In a major win for the owners of two Bunnings warehouses in Ipswich, the Court of Appeal has held that the Ipswich City Council wrongly categorised their properties for rating purposes. The decision highlights the financial impact, as well as the difficulties, that can arise in applying differential rating categories to land.
The long running dispute in BWP Management Limited & Anor v Ipswich City Council  QCA 104 dates back to the council’s 2015-2016 budget.
From each of the appellant’s respective land at Springfield and West Ipswich, a Bunnings retail business was operated from a standalone warehouse with substantial parking – a not unfamiliar weekend sight for many of us (although at the time, presumably a ‘Bunnings sausage’ could safely be consumed and there was far less queuing).
At the heart of the dispute was whether the properties were a single shop or a shopping centre as defined by the rating categories adopted by the council.
Known as ‘differential rates’, councils in Queensland have the power to levy general rates that differ for different categories of rateable land. Governed by the Local Government Act and regulation, in order to do so, councils must decide the different rating categories and provide a description for each category.
Property owners have no right to object against the rating categories or the amount of rates levied on each category by councils.
Owners however have the limited right to object on the basis that the owner considers the land should belong to a different rating category.
For the 2015-2016 budget, the council categorised both Bunnings properties as ‘Category 52a’ Drive-In-Shopping Centre.
The description for a category 52a property is one “which meets all of the following criteria:
A “drive-in shopping centre” was defined in the 2015-2016 budget as “a premises or cluster of premises that:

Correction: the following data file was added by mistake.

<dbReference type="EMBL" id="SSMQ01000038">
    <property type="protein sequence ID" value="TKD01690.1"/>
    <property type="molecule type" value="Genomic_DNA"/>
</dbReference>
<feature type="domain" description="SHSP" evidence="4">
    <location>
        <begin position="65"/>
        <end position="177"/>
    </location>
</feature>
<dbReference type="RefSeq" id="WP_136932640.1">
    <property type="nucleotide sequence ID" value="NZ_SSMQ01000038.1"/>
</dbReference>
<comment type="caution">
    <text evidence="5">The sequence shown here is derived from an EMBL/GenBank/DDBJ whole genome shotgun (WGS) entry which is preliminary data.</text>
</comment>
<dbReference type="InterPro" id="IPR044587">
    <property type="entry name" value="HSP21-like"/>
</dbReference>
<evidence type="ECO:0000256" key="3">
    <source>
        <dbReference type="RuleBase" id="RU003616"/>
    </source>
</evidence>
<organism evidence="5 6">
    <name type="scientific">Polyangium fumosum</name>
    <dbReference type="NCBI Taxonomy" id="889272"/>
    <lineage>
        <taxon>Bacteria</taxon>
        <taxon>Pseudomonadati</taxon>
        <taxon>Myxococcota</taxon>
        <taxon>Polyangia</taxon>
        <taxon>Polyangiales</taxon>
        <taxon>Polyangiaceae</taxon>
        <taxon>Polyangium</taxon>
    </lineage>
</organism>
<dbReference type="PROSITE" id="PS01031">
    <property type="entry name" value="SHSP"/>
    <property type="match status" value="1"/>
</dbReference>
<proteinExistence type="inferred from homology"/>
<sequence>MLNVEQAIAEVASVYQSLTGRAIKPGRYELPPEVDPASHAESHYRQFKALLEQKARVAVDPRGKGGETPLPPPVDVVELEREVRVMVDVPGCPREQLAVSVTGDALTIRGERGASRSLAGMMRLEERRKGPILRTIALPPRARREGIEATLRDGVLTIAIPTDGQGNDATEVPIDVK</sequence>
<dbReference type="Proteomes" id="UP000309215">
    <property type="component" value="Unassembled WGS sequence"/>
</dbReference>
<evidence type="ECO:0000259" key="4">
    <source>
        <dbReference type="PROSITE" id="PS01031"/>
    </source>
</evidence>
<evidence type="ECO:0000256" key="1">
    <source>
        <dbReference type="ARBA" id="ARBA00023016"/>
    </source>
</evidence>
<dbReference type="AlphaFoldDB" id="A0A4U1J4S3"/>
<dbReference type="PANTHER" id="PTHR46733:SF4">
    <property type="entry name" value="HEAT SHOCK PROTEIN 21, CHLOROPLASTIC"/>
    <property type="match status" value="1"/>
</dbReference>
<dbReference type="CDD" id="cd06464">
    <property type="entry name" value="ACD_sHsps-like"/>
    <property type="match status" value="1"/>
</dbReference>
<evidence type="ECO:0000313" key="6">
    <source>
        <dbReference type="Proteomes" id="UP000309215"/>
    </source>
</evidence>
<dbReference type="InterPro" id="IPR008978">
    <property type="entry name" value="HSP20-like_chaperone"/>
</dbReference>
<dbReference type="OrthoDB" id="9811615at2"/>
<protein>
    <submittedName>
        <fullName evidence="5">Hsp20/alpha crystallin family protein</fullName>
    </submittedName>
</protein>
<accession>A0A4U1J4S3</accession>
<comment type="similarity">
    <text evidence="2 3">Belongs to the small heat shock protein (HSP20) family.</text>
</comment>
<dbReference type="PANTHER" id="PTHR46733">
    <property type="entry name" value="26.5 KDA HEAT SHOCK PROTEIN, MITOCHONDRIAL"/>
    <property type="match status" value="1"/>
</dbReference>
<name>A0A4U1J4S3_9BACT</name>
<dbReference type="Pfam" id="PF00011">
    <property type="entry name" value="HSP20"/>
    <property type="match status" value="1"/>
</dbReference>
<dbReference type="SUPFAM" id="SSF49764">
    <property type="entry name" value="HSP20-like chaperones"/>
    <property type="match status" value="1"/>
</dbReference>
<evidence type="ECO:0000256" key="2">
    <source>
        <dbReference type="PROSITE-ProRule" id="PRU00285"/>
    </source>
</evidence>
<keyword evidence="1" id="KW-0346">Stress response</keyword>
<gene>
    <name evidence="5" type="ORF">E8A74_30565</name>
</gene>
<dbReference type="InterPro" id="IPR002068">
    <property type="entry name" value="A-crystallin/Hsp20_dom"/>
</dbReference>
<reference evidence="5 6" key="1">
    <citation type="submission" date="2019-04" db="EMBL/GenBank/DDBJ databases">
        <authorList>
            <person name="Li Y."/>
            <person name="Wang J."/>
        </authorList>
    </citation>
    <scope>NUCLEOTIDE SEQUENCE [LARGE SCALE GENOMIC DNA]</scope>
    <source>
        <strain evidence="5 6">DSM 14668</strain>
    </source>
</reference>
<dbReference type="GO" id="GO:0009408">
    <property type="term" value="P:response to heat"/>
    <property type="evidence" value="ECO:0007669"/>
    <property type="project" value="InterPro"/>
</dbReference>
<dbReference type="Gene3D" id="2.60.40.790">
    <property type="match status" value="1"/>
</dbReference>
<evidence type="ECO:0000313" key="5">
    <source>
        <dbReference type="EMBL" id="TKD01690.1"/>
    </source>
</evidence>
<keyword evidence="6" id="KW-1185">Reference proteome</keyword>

It was not disputed that the predominant use of both properties was a “retail business”.
However, the owners both argued that their properties should more correctly be categorised as ‘Category 44b’ Shop – Single. A ‘Category 44b’ property is described as “Land used for a commercial purpose with a rateable value of $5,000,000 or greater” which included the description of “land that meets the criteria:
One of Primary Council Land Use Codes (PCLUC) for this category is ‘Shop – Single’.
The council initially refused the owners’ objections following which the owners successfully appealed to the Land Court.
In the Land Court, the Member:
The council then appealed to the Land Appeal Court which overturned the Land Court’s decision.
The Land Appeal Court determined:
The owners of both properties appealed the decision of the Land Appeal Court to the Court of Appeal.
The Court of Appeal held that it was necessary to resolve the dispute by implying a qualification to the words of one of the Primary Council Land Use Code or the other adopted by the council. This came down to a choice between:
In a unanimous decision and a significant win for the owners, the Court of Appeal:
The Court of Appeal also ordered that the council pay the owners’ legal costs in the proceedings in the Court of Appeal, Land Appeal Court and Land Court.
Queensland’s differential rating system provides councils with a broad discretion to determine different rating categories with differing amounts of rates. Councils, however, need to carefully consider the language used in defining the different rating categories as the consequences of overlap can have costly implications.
The protracted litigation concerning whether Bunnings warehouses were a single shop or shopping centre as defined under the council’s budget shows that while these documents may not be drafted with the same precision as legislation, they are subject to the same rules of statutory interpretation and it is essential that councils ensure that their differential rating categories are precisely defined.
For property owners, if you believe your property is in the wrong rating category, you should consider lodging an objection as the financial impacts are potentially substantial.
Stafford Hopewell, Partner
Gail Black, Partner